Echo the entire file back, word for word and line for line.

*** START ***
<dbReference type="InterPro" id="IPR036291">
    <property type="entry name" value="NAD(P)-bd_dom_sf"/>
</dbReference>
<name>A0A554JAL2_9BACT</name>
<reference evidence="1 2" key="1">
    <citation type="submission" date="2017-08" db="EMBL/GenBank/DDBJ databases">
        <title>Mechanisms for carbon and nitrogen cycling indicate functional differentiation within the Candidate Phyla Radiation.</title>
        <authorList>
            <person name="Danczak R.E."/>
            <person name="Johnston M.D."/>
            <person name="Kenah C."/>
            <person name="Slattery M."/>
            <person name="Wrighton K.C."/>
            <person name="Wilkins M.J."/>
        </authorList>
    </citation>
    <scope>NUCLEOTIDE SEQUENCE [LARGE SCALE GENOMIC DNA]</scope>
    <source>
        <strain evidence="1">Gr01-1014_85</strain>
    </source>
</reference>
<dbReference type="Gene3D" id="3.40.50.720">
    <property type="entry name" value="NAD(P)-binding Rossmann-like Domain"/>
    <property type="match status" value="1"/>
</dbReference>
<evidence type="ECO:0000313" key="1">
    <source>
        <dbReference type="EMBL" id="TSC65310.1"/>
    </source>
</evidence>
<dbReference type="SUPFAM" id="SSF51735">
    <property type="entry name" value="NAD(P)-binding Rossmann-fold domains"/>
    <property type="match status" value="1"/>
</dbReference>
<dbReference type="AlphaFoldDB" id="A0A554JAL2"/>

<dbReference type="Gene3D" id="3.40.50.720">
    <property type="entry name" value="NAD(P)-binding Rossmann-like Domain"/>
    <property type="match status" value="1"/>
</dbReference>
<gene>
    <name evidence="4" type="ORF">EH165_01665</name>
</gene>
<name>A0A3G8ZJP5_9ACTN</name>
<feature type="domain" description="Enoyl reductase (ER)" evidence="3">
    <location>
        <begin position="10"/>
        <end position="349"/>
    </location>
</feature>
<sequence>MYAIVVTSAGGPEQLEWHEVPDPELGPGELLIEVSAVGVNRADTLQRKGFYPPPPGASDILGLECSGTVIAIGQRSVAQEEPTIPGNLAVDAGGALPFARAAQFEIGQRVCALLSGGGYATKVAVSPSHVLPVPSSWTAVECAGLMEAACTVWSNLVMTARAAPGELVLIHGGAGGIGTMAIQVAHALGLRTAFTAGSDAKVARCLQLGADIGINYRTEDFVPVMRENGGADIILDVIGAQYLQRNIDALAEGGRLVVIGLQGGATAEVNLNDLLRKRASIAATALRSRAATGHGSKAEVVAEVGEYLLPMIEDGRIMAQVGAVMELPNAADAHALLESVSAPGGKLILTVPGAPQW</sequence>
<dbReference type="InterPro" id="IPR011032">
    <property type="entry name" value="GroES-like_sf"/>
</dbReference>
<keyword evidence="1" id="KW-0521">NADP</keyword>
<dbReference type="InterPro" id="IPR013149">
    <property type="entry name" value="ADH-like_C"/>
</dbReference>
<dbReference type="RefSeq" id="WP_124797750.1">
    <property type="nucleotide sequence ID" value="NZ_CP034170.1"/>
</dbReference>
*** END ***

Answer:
<dbReference type="InterPro" id="IPR036291">
    <property type="entry name" value="NAD(P)-bd_dom_sf"/>
</dbReference>
<name>A0A554JAL2_9BACT</name>
<reference evidence="1 2" key="1">
    <citation type="submission" date="2017-08" db="EMBL/GenBank/DDBJ databases">
        <title>Mechanisms for carbon and nitrogen cycling indicate functional differentiation within the Candidate Phyla Radiation.</title>
        <authorList>
            <person name="Danczak R.E."/>
            <person name="Johnston M.D."/>
            <person name="Kenah C."/>
            <person name="Slattery M."/>
            <person name="Wrighton K.C."/>
            <person name="Wilkins M.J."/>
        </authorList>
    </citation>
    <scope>NUCLEOTIDE SEQUENCE [LARGE SCALE GENOMIC DNA]</scope>
    <source>
        <strain evidence="1">Gr01-1014_85</strain>
    </source>
</reference>
<dbReference type="Gene3D" id="3.40.50.720">
    <property type="entry name" value="NAD(P)-binding Rossmann-like Domain"/>
    <property type="match status" value="1"/>
</dbReference>
<evidence type="ECO:0000313" key="1">
    <source>
        <dbReference type="EMBL" id="TSC65310.1"/>
    </source>
</evidence>
<dbReference type="SUPFAM" id="SSF51735">
    <property type="entry name" value="NAD(P)-binding Rossmann-fold domains"/>
    <property type="match status" value="1"/>
</dbReference>
<dbReference type="AlphaFoldDB" id="A0A554JAL2"/>

<dbReference type="Gene3D" id="3.40.50.720">
    <property type="entry name" value="NAD(P)-binding Rossmann-like Domain"/>
    <property type="match status" value="1"/>
</dbReference>
<gene>
    <name evidence="4" type="ORF">EH165_01665</name>
</gene>
<name>A0A3G8ZJP5_9ACTN</name>
<feature type="domain" description="Enoyl reductase (ER)" evidence="3">
    <location>
        <begin position="10"/>
        <end position="349"/>
    </location>
</feature>
<sequence>MYAIVVTSAGGPEQLEWHEVPDPELGPGELLIEVSAVGVNRADTLQRKGFYPPPPGASDILGLECSGTVIAIGQRSVAQEEPTIPGNLAVDAGGALPFARAAQFEIGQRVCALLSGGGYATKVAVSPSHVLPVPSSWTAVECAGLMEAACTVWSNLVMTARAAPGELVLIHGGAGGIGTMAIQVAHALGLRTAFTAGSDAKVARCLQLGADIGINYRTEDFVPVMRENGGADIILDVIGAQYLQRNIDALAEGGRLVVIGLQGGATAEVNLNDLLRKRASIAATALRSRAATGHGSKAEVVAEVGEYLLPMIEDGRIMAQVGAVMELPNAADAHALLESVSAPGGKLILTVPGAPQW</sequence>
<dbReference type="InterPro" id="IPR011032">
    <property type="entry name" value="GroES-like_sf"/>
</dbReference>
<keyword evidence="1" id="KW-0521">NADP</keyword>
<dbReference type="InterPro" id="IPR013149">
    <property type="entry name" value="ADH-like_C"/>
</dbReference>
<dbReference type="RefSeq" id="WP_124797750.1">
    <property type="nucleotide sequence ID" value="NZ_CP034170.1"/>
</dbReference>